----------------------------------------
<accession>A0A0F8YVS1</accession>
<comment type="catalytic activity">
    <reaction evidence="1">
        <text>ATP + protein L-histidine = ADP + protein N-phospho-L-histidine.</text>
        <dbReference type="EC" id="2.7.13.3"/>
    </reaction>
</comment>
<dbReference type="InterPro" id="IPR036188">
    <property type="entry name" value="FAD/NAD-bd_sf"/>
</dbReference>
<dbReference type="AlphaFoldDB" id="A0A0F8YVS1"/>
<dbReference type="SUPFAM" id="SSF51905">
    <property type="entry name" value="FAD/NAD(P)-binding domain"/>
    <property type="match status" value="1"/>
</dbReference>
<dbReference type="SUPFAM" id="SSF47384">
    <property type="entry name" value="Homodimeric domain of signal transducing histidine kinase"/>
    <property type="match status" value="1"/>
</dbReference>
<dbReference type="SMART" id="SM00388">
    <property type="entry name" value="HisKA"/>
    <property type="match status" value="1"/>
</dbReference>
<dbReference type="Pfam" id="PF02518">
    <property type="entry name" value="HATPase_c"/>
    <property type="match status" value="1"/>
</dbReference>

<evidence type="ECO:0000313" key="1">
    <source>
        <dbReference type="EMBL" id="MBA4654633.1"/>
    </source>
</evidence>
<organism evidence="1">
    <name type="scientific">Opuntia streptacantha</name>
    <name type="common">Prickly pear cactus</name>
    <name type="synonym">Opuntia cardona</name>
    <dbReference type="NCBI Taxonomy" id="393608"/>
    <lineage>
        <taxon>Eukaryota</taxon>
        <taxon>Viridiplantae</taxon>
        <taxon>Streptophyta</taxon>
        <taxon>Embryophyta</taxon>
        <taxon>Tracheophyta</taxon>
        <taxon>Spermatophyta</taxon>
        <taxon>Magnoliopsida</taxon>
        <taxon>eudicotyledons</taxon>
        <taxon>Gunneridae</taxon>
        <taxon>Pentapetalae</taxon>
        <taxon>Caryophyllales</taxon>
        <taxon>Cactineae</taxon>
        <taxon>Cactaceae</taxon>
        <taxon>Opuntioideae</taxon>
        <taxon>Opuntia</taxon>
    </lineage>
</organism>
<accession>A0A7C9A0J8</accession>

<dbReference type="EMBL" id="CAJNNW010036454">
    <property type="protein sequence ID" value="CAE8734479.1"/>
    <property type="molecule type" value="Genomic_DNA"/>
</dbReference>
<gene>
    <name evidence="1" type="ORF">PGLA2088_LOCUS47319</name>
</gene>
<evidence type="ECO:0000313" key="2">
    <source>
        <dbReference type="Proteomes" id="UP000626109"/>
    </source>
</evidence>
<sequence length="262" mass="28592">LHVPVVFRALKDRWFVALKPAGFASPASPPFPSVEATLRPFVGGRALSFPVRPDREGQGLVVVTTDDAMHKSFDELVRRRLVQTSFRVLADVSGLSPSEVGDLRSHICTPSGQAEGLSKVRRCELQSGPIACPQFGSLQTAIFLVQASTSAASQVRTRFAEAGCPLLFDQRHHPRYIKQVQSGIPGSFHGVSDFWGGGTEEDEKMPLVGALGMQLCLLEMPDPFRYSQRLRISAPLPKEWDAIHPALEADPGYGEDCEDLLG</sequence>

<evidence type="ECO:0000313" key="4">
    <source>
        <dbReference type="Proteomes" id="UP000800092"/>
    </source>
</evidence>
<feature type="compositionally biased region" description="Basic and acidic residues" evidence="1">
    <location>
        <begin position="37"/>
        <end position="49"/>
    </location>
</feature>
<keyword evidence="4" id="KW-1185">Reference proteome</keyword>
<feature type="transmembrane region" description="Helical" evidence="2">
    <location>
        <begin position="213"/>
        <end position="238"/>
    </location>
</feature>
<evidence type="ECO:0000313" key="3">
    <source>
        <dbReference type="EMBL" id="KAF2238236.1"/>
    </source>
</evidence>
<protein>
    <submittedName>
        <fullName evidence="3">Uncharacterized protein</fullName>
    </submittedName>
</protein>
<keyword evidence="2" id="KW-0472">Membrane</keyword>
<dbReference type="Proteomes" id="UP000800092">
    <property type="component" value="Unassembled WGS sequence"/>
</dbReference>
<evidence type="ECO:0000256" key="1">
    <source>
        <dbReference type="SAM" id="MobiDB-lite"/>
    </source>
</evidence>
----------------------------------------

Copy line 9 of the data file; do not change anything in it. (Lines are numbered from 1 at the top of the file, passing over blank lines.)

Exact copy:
    <property type="entry name" value="FAD/NAD-bd_sf"/>